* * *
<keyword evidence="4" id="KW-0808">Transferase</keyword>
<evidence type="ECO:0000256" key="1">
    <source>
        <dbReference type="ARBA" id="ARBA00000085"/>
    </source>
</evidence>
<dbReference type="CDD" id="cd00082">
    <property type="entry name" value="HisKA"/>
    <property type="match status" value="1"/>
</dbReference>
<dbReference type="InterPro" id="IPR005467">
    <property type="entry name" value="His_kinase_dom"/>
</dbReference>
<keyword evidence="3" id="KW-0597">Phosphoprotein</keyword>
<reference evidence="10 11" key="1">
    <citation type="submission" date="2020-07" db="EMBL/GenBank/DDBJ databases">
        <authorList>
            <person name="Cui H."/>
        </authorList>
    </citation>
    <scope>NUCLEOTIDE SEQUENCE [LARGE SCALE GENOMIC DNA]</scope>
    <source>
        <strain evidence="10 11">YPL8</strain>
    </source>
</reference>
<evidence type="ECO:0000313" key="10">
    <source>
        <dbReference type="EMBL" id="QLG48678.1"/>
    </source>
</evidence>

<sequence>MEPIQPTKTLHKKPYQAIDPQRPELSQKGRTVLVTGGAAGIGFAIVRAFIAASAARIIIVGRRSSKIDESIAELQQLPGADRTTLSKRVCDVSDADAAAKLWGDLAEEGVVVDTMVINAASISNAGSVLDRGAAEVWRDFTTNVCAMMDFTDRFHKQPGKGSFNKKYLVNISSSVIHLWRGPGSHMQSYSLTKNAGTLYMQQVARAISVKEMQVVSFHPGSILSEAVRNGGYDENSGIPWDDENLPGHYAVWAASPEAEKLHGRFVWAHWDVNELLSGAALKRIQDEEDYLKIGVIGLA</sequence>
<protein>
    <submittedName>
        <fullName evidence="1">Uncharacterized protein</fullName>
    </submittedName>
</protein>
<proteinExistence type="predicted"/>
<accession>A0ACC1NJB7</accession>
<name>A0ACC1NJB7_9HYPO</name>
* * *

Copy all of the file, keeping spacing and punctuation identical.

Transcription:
<keyword evidence="4" id="KW-0808">Transferase</keyword>
<evidence type="ECO:0000256" key="1">
    <source>
        <dbReference type="ARBA" id="ARBA00000085"/>
    </source>
</evidence>
<dbReference type="CDD" id="cd00082">
    <property type="entry name" value="HisKA"/>
    <property type="match status" value="1"/>
</dbReference>
<dbReference type="InterPro" id="IPR005467">
    <property type="entry name" value="His_kinase_dom"/>
</dbReference>
<keyword evidence="3" id="KW-0597">Phosphoprotein</keyword>
<reference evidence="10 11" key="1">
    <citation type="submission" date="2020-07" db="EMBL/GenBank/DDBJ databases">
        <authorList>
            <person name="Cui H."/>
        </authorList>
    </citation>
    <scope>NUCLEOTIDE SEQUENCE [LARGE SCALE GENOMIC DNA]</scope>
    <source>
        <strain evidence="10 11">YPL8</strain>
    </source>
</reference>
<evidence type="ECO:0000313" key="10">
    <source>
        <dbReference type="EMBL" id="QLG48678.1"/>
    </source>
</evidence>

<sequence>MEPIQPTKTLHKKPYQAIDPQRPELSQKGRTVLVTGGAAGIGFAIVRAFIAASAARIIIVGRRSSKIDESIAELQQLPGADRTTLSKRVCDVSDADAAAKLWGDLAEEGVVVDTMVINAASISNAGSVLDRGAAEVWRDFTTNVCAMMDFTDRFHKQPGKGSFNKKYLVNISSSVIHLWRGPGSHMQSYSLTKNAGTLYMQQVARAISVKEMQVVSFHPGSILSEAVRNGGYDENSGIPWDDENLPGHYAVWAASPEAEKLHGRFVWAHWDVNELLSGAALKRIQDEEDYLKIGVIGLA</sequence>
<protein>
    <submittedName>
        <fullName evidence="1">Uncharacterized protein</fullName>
    </submittedName>
</protein>
<proteinExistence type="predicted"/>
<accession>A0ACC1NJB7</accession>
<name>A0ACC1NJB7_9HYPO</name>